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madeincharlie: A Day In The Life Of Chris Gibbs Tell me about...

By :Anwar Washington 0 comments
madeincharlie: A Day In The Life Of Chris Gibbs Tell me about...


madeincharlie:

A Day In The Life Of Chris Gibbs

Tell me about Union, where it began and how you fit in?

I moved to New York to go to school and it is here where I started working for Union. The owners are the same people who own Supreme. They were known at the time to be a place where young up and coming clothing designers could break and deconstruct their clothes. The big thing that our store helped to start and promote was the beginnings of streetwear genre. So, I worked there, ran and managed the store and became the buyer. After that I moved here to Los Angeles.

Who do you think made their mark in the early streetwear scene?

Probably the biggest designer would be adidas. Now it seems really crazy for me to say this, but their Originals line, which is where they use the three-leaf, that did not exist in the past. They started a line where they brought back all their classic shoes, called Originals. They started it in America in three stores: Union in New York, Union in Los Angeles, and Harputsin San Francisco, which had a good heritage with them.

Who was shopping at the store at that time? 

In particular, Union had a following with Japanese clientele. The Japanese did a lot of parallel buying. They would send people over here to buy clothing in America that they couldn’t get back home, and then sell it in Japan.

Can you tell me more about the impact of the Japanese market in streetwear fashion?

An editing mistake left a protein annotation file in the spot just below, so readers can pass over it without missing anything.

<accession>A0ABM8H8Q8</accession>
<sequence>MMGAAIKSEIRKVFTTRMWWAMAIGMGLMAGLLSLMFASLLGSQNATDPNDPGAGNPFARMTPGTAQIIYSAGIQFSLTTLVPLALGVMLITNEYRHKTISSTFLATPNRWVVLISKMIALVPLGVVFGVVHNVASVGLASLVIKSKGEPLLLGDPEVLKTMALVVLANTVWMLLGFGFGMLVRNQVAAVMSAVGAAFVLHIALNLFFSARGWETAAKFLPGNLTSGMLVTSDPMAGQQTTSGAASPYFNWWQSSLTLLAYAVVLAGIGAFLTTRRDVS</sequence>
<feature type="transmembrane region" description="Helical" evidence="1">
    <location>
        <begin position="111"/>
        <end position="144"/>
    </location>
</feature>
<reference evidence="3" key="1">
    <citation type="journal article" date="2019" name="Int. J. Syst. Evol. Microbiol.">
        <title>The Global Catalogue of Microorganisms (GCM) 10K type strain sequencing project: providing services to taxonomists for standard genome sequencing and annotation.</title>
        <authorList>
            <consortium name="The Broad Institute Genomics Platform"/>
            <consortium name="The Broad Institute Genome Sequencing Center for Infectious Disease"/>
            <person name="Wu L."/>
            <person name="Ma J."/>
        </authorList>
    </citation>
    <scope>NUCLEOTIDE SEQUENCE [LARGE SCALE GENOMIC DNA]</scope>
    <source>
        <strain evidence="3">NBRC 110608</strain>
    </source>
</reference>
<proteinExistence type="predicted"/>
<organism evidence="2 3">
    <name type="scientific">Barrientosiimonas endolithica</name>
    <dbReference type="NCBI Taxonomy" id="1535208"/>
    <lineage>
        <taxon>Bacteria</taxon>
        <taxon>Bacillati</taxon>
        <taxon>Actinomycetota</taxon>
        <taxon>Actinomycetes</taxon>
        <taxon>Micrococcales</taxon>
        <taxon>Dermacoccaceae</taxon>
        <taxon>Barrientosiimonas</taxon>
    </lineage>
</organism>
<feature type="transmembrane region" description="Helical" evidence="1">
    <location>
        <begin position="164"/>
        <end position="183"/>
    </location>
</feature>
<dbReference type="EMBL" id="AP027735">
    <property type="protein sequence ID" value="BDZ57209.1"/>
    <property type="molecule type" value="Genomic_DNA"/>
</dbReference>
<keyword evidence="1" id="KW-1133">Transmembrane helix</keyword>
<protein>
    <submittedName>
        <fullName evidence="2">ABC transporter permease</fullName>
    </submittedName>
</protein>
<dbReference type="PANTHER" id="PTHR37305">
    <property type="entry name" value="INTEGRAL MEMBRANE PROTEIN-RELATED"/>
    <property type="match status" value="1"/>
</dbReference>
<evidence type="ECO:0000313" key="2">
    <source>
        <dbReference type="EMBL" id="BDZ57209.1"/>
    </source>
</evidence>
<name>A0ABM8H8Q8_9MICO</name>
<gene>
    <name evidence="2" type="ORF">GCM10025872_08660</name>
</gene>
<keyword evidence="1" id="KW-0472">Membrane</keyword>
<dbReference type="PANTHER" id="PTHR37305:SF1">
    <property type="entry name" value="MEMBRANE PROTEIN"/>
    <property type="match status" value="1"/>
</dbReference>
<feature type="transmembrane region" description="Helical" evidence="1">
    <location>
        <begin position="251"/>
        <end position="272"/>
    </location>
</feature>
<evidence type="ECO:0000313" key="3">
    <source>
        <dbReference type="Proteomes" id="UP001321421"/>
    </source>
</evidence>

As a natural progression from doing trade with the Japanese, and as the genre of streetwear blew up and became very commercial, Union had to figure out where it fitted into the game. As a very small boutique, we couldn’t compete with the major stores, so we started buying the Japanese iteration of the streetwear. They would buy it from us, take it, make it something different, and then do their own thing with it. We started buying back the Japanese brands, and what they did in particular, is they took the clothes and made them of a higher quality.

You mention that Japanese designers modified the garments. Can you elaborate on this?

They would take a hoodie, or jeans for example that we would buy for sixty or eighty dollars, and make it out of a cashmere blend transforming it to a three hundres dollar piece, but with the same sensibilities that a young person would want to wear – not like Loro Piana or something. There was a small but pretty concentrated cult following that appreciated that kind of stuff, like jeans that cost anywhere from three hundred to eight hundred dollars a pair. To this day it hasn’t been coined, and I’m embarrassed to be able to coin it, but this phenomena is “luxury streetwear”. Union has a really strong relationship with Japan, and I would say almost 70% of our store carries Japanese lines shipped to the States.

Do you travel over there?

Yes, you have to. I mainly go to Tokyo. I’ve been to Osaka once, it was a beautiful city. I compare Osaka to San Francisco, or LA, and Tokyo being New York, so it’s a little more beautiful to look at, and a little bit smaller.

What’s your favorite restaurant in Japan?
Teyandei Shibuya, Tokyo.

If you could sum up the streetwear community you embrace, with some phrases, what would they be?

Streetwear is to fashion what Punk, Hip Hop and Jazz were to mainstream music. It started as a youth driven counter-culture but as it matures, it gets more sophisticated. Our store, specifically represents the more sophisticated side of this style of clothing. This more refined version now attracts customers that may not have ever been into it before. Creative, open-minded and sometimes older clientele are now appreciating the witty and creative sensibilities of streetwear. I refer to it as “Luxury Street”.

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